In the world of mobile apps, as an example, a startup can create a minimum viable product (Lean Startup Methodology – order book here) and put it into the open market via multiple channels for direct consumption by interested parties. In doing so, their primary burden in the beginning is on general awareness of the solution’s availability and hoping the target user will be attracted enough to try/buy the offering. If so, they start getting orders and proceed from there. But many other product ideas and associated business models have a “chicken-and-egg” challenge of requiring two constituent audiences to be convinced before business plan viability is achieved.
The situations usually can be described as having a supply side (often the service provider) and demand side (usually the consumer). Online marketplaces always meet this criteria. The supply side won’t want to commit to any costs unless there is a meaningful demand side already in existence. But the demand side might not perceive any value unless there are any supply side offerings/providers to engage with. So rather than get paralyzed with the situation, let’s explore some possible approaches.
Start with the Audience That Gets the Solution for Free
The inhibitors to getting someone to use your product are fairly limited when it’s free. Whether it’s the supply side or the demand side that gets the solution for free, they will be more patient while you build out the other half of the equation to make the product fully valuable.
Also, it’s not fully required that they actually take possession of the solution in order for you to get the needed leverage. Let’s us an example where consumers are the demand side. Following Lean Startup principles, use inbound marketing (see related article titled “Inbound Marketing Explained“) to drive these consumers to a website landing page with info about your full solution. Ask them to provide their email address if they are would like to be notified once the solution is available. Armed with hundreds (or thousands) of such responses for your first target geography, you can use the validated interest to convince customers on the supply side to sign up as paying customers.
Start with the Audience that Gets Benefit from the Solution Even Without the Other Audience
It isn’t always the case where either the supply side or the demand side gets some nominal value from the solution even without the existence of the other audience. But in the case that it does, you have the opportunity to start with that audience at a reduced charge until you can build out the other half of the equation. Your business model (how you charge for the solution) can be such that as the other audience comes into the picture and engages, you make more money from the customer that originally paid very little.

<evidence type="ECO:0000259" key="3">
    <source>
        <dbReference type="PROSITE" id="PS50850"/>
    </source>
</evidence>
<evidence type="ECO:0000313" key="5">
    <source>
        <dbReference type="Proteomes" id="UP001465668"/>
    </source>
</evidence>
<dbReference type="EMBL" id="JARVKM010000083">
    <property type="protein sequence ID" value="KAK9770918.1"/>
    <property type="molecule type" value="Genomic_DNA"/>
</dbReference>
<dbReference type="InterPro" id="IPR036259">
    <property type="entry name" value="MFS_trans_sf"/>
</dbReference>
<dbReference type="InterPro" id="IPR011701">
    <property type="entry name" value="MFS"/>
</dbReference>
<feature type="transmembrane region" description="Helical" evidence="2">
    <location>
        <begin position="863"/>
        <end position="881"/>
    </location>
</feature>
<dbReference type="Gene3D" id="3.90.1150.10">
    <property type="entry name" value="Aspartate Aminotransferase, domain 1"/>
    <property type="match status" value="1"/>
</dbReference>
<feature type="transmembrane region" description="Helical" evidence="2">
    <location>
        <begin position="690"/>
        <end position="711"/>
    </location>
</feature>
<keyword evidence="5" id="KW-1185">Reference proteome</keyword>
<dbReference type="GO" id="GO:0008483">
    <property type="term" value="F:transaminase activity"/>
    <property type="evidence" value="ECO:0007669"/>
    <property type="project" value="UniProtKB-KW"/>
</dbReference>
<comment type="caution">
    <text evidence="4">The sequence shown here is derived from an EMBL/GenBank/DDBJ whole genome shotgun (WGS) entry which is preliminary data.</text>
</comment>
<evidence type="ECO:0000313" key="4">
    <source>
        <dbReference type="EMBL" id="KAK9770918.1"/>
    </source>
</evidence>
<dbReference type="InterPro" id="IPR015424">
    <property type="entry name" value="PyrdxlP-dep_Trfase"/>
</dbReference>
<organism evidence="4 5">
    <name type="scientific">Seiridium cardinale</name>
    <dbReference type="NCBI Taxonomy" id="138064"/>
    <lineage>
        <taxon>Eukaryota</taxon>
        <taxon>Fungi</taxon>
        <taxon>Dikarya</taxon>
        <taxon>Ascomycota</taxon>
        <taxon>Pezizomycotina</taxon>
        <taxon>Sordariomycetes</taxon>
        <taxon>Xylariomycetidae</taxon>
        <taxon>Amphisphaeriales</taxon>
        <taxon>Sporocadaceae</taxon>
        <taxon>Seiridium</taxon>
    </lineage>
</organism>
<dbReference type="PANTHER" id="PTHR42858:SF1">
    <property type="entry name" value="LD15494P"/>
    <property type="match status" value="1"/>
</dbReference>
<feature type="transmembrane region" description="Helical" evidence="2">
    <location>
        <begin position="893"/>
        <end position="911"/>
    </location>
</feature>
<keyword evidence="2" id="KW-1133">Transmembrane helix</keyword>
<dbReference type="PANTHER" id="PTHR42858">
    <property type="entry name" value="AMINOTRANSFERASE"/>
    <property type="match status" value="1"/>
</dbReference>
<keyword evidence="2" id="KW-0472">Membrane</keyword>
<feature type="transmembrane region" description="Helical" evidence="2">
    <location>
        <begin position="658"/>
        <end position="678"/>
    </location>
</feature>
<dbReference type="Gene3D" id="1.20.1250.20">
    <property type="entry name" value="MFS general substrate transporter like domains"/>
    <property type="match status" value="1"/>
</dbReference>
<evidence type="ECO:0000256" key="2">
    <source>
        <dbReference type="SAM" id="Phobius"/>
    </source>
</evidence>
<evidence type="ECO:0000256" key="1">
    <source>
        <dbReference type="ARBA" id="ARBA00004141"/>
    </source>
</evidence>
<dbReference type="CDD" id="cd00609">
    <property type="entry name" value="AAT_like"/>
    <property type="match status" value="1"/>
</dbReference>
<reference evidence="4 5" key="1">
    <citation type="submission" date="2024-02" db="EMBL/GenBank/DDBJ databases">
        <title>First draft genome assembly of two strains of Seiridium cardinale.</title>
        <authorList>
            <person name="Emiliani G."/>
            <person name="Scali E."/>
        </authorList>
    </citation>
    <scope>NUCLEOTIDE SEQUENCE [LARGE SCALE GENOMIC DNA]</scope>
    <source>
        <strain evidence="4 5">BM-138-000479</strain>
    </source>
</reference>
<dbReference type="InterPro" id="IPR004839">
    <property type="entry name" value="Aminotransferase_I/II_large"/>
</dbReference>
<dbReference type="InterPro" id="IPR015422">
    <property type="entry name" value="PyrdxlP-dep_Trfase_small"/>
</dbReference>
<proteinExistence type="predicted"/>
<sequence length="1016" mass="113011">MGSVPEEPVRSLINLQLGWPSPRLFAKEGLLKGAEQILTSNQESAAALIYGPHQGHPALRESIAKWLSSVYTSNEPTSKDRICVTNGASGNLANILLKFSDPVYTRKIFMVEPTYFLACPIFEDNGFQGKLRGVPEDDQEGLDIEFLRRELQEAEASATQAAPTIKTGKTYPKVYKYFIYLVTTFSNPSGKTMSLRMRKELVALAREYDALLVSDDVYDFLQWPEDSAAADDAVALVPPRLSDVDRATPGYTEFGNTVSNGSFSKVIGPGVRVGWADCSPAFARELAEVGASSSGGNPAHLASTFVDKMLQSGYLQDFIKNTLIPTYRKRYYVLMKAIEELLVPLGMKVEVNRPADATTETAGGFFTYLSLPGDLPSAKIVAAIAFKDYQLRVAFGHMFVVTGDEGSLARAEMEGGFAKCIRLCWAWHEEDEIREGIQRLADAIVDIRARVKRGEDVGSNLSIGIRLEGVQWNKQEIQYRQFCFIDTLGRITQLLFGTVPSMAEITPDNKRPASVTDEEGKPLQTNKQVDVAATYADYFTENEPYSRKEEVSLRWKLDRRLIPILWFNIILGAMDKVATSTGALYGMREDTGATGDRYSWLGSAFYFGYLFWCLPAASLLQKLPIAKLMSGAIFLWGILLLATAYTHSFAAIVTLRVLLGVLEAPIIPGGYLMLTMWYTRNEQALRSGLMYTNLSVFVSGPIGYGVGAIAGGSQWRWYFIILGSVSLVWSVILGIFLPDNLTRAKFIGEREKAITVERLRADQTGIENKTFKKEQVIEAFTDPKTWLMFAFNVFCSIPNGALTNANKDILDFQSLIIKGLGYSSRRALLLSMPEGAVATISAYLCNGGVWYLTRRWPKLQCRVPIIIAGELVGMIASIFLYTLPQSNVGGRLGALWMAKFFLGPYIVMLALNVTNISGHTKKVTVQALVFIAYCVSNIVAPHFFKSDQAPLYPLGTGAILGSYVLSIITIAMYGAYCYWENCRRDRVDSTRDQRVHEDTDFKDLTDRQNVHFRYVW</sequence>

I even came across a startup recently that requires three constituent audiences to be convinced before demonstrating viability. The solution was an app for employees of retail outlets. But for the business plan to be viable, the employee, the retailer and the retailer’s key suppliers must be convinced the solution is valuable. Yikes, big hurdle – but still possible using the ideas above.
There’s another issue that relates to the pitch deck. Almost all pitch decks describe the problem being solved first (see related article titled “Pitch Deck Flow“). Should you literally split the slide into two columns showing the problems experienced by each constituent audience? It’s great to solve problems for multiple audiences with your solution but if highlighting this causes the investor to ask questions about your obligation to convince these different audiences about your solution viability, you’ve just created an inhibitor to getting funded.
If either of these audiences don’t know they have a problem (see related article titled “Aspirin or Vitamin, Which are You Offering?”), now you’ve also got to be an evangelist. That’s a double inhibitor to getting funded. One idea is to see if you can characterize one audience’s problem through the other audience. For example, (use one of the examples above). And as you later describe your customer acquisition strategy you’ll have an opportunity to explain how you solve the “chicken versus egg” problem. Just don’t call it that. What matters is how you’re going to get to revenue, so just show the path to revenue.
If you have a solution that requires two constituent audiences to be convinced, don’t give up. Just make sure you think about the extra hurdles you need to cross and think about the best way to approach the two audiences (simultaneously or one first to establish half of the equation) and the best way to describe the problem solved in your pitch deck.